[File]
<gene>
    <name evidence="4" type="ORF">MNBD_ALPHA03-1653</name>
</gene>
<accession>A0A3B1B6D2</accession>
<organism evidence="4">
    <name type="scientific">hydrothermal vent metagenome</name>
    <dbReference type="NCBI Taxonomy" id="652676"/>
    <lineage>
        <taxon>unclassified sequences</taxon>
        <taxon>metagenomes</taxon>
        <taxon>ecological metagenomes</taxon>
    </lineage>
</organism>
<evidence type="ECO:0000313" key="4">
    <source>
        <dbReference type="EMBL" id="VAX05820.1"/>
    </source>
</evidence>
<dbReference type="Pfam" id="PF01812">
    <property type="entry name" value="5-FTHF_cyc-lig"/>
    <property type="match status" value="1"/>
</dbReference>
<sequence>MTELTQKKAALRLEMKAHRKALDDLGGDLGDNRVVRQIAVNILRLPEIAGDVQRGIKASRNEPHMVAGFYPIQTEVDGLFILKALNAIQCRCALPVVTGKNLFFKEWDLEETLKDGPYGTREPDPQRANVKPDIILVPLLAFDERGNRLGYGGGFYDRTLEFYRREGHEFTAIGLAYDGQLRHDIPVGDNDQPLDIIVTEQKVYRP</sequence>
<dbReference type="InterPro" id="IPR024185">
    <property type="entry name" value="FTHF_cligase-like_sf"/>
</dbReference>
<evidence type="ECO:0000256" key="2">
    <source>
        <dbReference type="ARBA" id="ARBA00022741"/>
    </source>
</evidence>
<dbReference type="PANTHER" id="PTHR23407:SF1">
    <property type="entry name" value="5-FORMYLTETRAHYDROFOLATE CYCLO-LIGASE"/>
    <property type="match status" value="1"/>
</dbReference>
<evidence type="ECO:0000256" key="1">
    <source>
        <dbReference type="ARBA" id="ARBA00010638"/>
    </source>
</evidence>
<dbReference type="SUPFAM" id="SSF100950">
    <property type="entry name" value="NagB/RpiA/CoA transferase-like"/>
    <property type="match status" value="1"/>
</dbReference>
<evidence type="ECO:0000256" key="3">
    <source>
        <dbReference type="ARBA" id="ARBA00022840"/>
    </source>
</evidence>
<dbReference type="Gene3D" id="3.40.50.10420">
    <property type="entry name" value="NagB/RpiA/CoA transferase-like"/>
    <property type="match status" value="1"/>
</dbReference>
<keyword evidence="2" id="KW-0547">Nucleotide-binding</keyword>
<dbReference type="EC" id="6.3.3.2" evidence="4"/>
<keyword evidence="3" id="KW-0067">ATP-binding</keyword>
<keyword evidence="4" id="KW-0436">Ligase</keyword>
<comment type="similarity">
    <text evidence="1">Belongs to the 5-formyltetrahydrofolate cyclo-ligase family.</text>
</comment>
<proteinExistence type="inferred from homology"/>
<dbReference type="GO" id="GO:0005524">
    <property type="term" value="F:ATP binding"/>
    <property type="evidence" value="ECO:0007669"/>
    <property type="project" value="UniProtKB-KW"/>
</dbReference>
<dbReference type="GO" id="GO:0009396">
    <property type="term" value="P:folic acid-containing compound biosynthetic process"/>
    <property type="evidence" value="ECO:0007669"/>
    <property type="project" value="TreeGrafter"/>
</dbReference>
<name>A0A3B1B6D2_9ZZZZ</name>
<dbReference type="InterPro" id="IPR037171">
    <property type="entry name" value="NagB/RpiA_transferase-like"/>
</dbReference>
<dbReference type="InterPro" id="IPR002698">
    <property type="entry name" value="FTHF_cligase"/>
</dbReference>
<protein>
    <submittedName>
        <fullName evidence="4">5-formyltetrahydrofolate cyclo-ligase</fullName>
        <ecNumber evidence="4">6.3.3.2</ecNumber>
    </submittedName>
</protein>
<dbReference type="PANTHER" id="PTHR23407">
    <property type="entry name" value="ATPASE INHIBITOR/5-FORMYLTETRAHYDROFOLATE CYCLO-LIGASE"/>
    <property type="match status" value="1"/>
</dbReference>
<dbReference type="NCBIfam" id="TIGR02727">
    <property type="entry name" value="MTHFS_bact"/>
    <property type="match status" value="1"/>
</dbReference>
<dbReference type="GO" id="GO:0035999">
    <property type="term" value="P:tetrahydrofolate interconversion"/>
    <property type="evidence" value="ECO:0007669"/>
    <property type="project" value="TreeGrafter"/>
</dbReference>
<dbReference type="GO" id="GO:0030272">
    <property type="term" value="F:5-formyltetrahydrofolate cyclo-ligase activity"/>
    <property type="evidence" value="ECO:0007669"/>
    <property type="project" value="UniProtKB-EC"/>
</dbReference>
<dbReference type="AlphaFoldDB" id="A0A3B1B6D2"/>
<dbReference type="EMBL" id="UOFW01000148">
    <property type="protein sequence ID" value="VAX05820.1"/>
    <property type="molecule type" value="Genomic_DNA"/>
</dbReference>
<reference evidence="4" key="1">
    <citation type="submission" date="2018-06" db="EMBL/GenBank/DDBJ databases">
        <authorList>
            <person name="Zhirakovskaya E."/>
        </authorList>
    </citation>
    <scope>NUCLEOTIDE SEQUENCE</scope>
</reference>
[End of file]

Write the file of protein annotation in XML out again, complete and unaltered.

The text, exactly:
<gene>
    <name evidence="4" type="ORF">MNBD_ALPHA03-1653</name>
</gene>
<accession>A0A3B1B6D2</accession>
<organism evidence="4">
    <name type="scientific">hydrothermal vent metagenome</name>
    <dbReference type="NCBI Taxonomy" id="652676"/>
    <lineage>
        <taxon>unclassified sequences</taxon>
        <taxon>metagenomes</taxon>
        <taxon>ecological metagenomes</taxon>
    </lineage>
</organism>
<evidence type="ECO:0000313" key="4">
    <source>
        <dbReference type="EMBL" id="VAX05820.1"/>
    </source>
</evidence>
<dbReference type="Pfam" id="PF01812">
    <property type="entry name" value="5-FTHF_cyc-lig"/>
    <property type="match status" value="1"/>
</dbReference>
<sequence>MTELTQKKAALRLEMKAHRKALDDLGGDLGDNRVVRQIAVNILRLPEIAGDVQRGIKASRNEPHMVAGFYPIQTEVDGLFILKALNAIQCRCALPVVTGKNLFFKEWDLEETLKDGPYGTREPDPQRANVKPDIILVPLLAFDERGNRLGYGGGFYDRTLEFYRREGHEFTAIGLAYDGQLRHDIPVGDNDQPLDIIVTEQKVYRP</sequence>
<dbReference type="InterPro" id="IPR024185">
    <property type="entry name" value="FTHF_cligase-like_sf"/>
</dbReference>
<evidence type="ECO:0000256" key="2">
    <source>
        <dbReference type="ARBA" id="ARBA00022741"/>
    </source>
</evidence>
<dbReference type="PANTHER" id="PTHR23407:SF1">
    <property type="entry name" value="5-FORMYLTETRAHYDROFOLATE CYCLO-LIGASE"/>
    <property type="match status" value="1"/>
</dbReference>
<evidence type="ECO:0000256" key="1">
    <source>
        <dbReference type="ARBA" id="ARBA00010638"/>
    </source>
</evidence>
<dbReference type="SUPFAM" id="SSF100950">
    <property type="entry name" value="NagB/RpiA/CoA transferase-like"/>
    <property type="match status" value="1"/>
</dbReference>
<evidence type="ECO:0000256" key="3">
    <source>
        <dbReference type="ARBA" id="ARBA00022840"/>
    </source>
</evidence>
<dbReference type="Gene3D" id="3.40.50.10420">
    <property type="entry name" value="NagB/RpiA/CoA transferase-like"/>
    <property type="match status" value="1"/>
</dbReference>
<keyword evidence="2" id="KW-0547">Nucleotide-binding</keyword>
<dbReference type="EC" id="6.3.3.2" evidence="4"/>
<keyword evidence="3" id="KW-0067">ATP-binding</keyword>
<keyword evidence="4" id="KW-0436">Ligase</keyword>
<comment type="similarity">
    <text evidence="1">Belongs to the 5-formyltetrahydrofolate cyclo-ligase family.</text>
</comment>
<proteinExistence type="inferred from homology"/>
<dbReference type="GO" id="GO:0005524">
    <property type="term" value="F:ATP binding"/>
    <property type="evidence" value="ECO:0007669"/>
    <property type="project" value="UniProtKB-KW"/>
</dbReference>
<dbReference type="GO" id="GO:0009396">
    <property type="term" value="P:folic acid-containing compound biosynthetic process"/>
    <property type="evidence" value="ECO:0007669"/>
    <property type="project" value="TreeGrafter"/>
</dbReference>
<name>A0A3B1B6D2_9ZZZZ</name>
<dbReference type="InterPro" id="IPR037171">
    <property type="entry name" value="NagB/RpiA_transferase-like"/>
</dbReference>
<dbReference type="InterPro" id="IPR002698">
    <property type="entry name" value="FTHF_cligase"/>
</dbReference>
<protein>
    <submittedName>
        <fullName evidence="4">5-formyltetrahydrofolate cyclo-ligase</fullName>
        <ecNumber evidence="4">6.3.3.2</ecNumber>
    </submittedName>
</protein>
<dbReference type="PANTHER" id="PTHR23407">
    <property type="entry name" value="ATPASE INHIBITOR/5-FORMYLTETRAHYDROFOLATE CYCLO-LIGASE"/>
    <property type="match status" value="1"/>
</dbReference>
<dbReference type="NCBIfam" id="TIGR02727">
    <property type="entry name" value="MTHFS_bact"/>
    <property type="match status" value="1"/>
</dbReference>
<dbReference type="GO" id="GO:0035999">
    <property type="term" value="P:tetrahydrofolate interconversion"/>
    <property type="evidence" value="ECO:0007669"/>
    <property type="project" value="TreeGrafter"/>
</dbReference>
<dbReference type="GO" id="GO:0030272">
    <property type="term" value="F:5-formyltetrahydrofolate cyclo-ligase activity"/>
    <property type="evidence" value="ECO:0007669"/>
    <property type="project" value="UniProtKB-EC"/>
</dbReference>
<dbReference type="AlphaFoldDB" id="A0A3B1B6D2"/>
<dbReference type="EMBL" id="UOFW01000148">
    <property type="protein sequence ID" value="VAX05820.1"/>
    <property type="molecule type" value="Genomic_DNA"/>
</dbReference>
<reference evidence="4" key="1">
    <citation type="submission" date="2018-06" db="EMBL/GenBank/DDBJ databases">
        <authorList>
            <person name="Zhirakovskaya E."/>
        </authorList>
    </citation>
    <scope>NUCLEOTIDE SEQUENCE</scope>
</reference>